Never Take a Turtle on Vacation
Like all reptiles, turtles would prefer not to travel. So never take them on vacation with you.
Choose the Right Container
Most turtles can – and will – climb. To prevent this, use a deep plastic box with a lid pocked with air holes. Line the bottom with a bath towel to prevent your pet from slipping during the trip.
Do Water Turtles Need Water?
Water turtles can go without water for an entire day. In fact, in the wild they will bask in the sun until they are completely dried up, so you don’t need to provide water for them. Just make sure you put them in a bathtub or another water source – and feed them in that water source – when you reach your destination.
Use a Thermometer
A thermometer is essential for turtle travel. Place the thermometer in your turtle’s box and check it. In general, you’ll want to keep your turtle at a low of 65-70 degrees and a high range of 80-85 degrees. Ideally, you should check with your veterinarian to find the right temperature for your specific turtle. You can control heat by lining the box with a damp towel and control coolness with an enclosed wrapped warm or cold pack.
Ensuring Proper UV Light
Although some types of turtles require UV light, several hours away from UV light won’t harm your pet. If you’re worried, stop and let them bask in the sun. But to avoid escape, never take a turtle out of his or her travel box.
Feeding Your Turtle
Turtles only need to eat and drink once a day, so do not place food or water in their box. In fact, they’ll probably be too stressed to eat or drink. When you reach your destination, make sure you feed and water your turtle. Don’t worry if they eat less than usual. This is normal due to the stress of moving. Always follow their normal diet. Never feed your pet plants from rest stops or other areas.
Exercising Your Turtle
Turtles adapt to travel much like we do to long car rides. We don’t want to live in a car, but we can tolerate it for a while. Thus, you do not need to exercise your turtle at rest stops. In fact, removing a turtle from his or her travel box can be dangerous since turtles can easily escape and hide.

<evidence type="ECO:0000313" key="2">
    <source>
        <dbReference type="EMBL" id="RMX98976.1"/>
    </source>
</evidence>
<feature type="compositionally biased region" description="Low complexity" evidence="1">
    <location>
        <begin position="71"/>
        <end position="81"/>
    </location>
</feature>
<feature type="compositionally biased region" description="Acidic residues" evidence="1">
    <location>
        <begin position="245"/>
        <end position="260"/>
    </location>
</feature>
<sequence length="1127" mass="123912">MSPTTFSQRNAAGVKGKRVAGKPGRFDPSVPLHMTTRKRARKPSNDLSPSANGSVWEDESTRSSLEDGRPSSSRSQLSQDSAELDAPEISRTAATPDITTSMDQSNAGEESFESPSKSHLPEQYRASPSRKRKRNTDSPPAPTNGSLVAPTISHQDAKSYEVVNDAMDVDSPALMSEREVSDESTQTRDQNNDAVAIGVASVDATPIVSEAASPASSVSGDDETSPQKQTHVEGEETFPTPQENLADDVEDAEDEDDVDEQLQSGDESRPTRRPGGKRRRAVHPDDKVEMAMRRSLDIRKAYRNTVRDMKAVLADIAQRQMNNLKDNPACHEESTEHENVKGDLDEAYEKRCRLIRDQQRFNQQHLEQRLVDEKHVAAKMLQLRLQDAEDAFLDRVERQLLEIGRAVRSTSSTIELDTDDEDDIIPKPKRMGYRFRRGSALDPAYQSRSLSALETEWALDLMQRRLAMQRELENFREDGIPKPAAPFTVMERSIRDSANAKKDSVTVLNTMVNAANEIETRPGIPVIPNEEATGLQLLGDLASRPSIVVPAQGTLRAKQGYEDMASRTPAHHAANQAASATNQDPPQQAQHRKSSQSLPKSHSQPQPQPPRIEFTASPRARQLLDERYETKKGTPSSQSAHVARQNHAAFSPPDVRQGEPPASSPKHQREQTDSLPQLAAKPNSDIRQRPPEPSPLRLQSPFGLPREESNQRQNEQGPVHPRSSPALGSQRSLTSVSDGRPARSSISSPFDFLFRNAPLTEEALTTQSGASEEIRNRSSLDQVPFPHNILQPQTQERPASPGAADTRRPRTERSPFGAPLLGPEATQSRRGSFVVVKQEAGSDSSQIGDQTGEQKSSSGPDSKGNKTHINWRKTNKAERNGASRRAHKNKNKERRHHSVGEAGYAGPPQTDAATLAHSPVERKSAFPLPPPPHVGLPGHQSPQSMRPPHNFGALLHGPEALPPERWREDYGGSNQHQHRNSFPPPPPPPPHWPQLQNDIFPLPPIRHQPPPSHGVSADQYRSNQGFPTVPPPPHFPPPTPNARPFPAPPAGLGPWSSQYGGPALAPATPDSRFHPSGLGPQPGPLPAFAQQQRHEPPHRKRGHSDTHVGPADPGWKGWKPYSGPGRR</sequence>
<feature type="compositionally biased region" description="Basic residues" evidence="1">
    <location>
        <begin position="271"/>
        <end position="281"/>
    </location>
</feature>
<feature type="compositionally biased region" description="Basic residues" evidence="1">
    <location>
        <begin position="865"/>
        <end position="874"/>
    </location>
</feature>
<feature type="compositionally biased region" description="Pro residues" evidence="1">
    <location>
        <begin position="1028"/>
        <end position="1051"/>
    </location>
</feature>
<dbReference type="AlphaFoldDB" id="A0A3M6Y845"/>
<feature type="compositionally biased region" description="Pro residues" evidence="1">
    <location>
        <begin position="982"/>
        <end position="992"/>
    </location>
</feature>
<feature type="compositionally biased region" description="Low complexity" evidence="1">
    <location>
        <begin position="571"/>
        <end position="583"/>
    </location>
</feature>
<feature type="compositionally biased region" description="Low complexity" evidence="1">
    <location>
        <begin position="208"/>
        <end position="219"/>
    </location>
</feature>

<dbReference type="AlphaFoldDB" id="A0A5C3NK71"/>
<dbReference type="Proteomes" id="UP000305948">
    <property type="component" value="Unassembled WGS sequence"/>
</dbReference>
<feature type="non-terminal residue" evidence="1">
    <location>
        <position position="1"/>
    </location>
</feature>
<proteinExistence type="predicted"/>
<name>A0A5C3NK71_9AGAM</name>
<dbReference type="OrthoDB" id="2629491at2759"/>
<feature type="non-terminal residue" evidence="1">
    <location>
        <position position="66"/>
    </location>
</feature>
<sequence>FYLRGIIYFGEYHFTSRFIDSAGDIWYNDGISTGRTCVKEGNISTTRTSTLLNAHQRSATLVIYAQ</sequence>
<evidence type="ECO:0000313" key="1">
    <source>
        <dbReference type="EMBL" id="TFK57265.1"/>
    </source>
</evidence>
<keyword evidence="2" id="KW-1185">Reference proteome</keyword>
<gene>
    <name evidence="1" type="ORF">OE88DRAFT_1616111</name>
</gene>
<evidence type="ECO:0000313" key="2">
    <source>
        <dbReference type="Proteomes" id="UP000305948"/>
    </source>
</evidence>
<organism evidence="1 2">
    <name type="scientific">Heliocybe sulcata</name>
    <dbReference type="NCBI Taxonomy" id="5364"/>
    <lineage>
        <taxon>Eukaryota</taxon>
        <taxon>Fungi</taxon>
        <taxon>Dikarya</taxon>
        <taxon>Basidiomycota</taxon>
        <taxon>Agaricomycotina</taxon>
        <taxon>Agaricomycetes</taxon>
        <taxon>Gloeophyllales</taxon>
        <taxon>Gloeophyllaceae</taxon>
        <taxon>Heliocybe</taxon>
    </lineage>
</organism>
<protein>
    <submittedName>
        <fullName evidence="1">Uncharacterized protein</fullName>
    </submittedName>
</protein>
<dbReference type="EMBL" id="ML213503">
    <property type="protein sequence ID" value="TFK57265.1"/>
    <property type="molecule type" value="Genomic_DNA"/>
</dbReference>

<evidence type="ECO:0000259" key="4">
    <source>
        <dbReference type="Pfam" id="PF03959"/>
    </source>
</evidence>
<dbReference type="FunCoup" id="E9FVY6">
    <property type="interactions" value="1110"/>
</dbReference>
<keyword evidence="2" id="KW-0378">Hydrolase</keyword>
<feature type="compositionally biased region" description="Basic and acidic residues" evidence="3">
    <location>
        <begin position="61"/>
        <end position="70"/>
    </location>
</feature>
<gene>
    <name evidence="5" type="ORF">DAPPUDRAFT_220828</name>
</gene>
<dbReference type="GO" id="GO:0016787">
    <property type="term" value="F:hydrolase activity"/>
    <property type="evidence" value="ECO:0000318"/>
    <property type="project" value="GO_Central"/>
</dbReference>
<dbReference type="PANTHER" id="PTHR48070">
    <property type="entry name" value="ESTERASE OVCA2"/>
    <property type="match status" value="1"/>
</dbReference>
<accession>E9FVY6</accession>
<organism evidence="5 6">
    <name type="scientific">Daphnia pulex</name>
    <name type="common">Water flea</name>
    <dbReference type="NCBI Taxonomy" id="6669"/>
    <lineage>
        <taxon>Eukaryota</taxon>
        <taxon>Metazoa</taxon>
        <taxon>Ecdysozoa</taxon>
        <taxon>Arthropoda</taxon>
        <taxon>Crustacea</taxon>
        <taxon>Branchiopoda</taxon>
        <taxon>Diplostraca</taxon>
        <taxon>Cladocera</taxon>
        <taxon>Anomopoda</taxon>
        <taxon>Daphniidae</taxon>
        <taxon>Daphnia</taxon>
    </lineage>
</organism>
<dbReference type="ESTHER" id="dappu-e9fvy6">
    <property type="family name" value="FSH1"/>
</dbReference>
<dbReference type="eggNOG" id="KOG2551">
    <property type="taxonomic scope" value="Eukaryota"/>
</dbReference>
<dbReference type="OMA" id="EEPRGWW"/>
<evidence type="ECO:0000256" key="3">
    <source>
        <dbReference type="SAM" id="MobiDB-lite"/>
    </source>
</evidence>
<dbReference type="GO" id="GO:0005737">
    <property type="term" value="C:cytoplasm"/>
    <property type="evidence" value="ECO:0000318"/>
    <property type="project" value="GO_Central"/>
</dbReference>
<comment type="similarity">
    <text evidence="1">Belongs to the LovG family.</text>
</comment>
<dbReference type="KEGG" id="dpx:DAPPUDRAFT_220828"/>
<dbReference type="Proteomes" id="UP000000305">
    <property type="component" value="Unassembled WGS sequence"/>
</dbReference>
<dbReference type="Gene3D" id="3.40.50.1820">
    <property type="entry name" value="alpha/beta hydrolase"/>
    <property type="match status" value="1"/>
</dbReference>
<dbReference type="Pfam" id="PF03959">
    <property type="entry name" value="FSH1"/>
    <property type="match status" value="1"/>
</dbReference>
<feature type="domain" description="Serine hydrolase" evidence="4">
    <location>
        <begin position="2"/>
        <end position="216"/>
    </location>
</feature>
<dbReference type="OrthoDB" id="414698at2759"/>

Traveling During Hibernation
Bring your turtle out of hibernation a couple weeks before your move. It’s best to keep them awake so you can better see how they are handling the trip. It’s also difficult to keep them at temperatures that are cool enough for hibernation (low 40s). Be sure to cool your turtle back down, putting him or her back into hibernation after your move is complete.
Moving a sick turtle will stress it, which can lead to death. Instead, leave it with a friend or ask your veterinarian where you can safely board one.
Before you begin your trip, you should always identify animal hospitals on your route in case of an emergency. Click here to find AAHA hospitals. Check the availability of your veterinarian for consultation. Bring a copy of your pet’s medical records or find out if you can access online records.
Always call your airlines first. Airlines usually require a health certificate issued within 10 days of travel, as well as a current vaccination certificate. Other restrictions may apply. Find an airline that will let your turtle ride with you. Never transport it in the baggage area.
If your move involves crossing state lines, your pet must have a health certificate issued within 10 days of your trip. Authorities could ask to see the certificate if you’re stopped.
Greyhound Bus and Amtrak only allow service animals. Call individual boating lines to find out their requirements.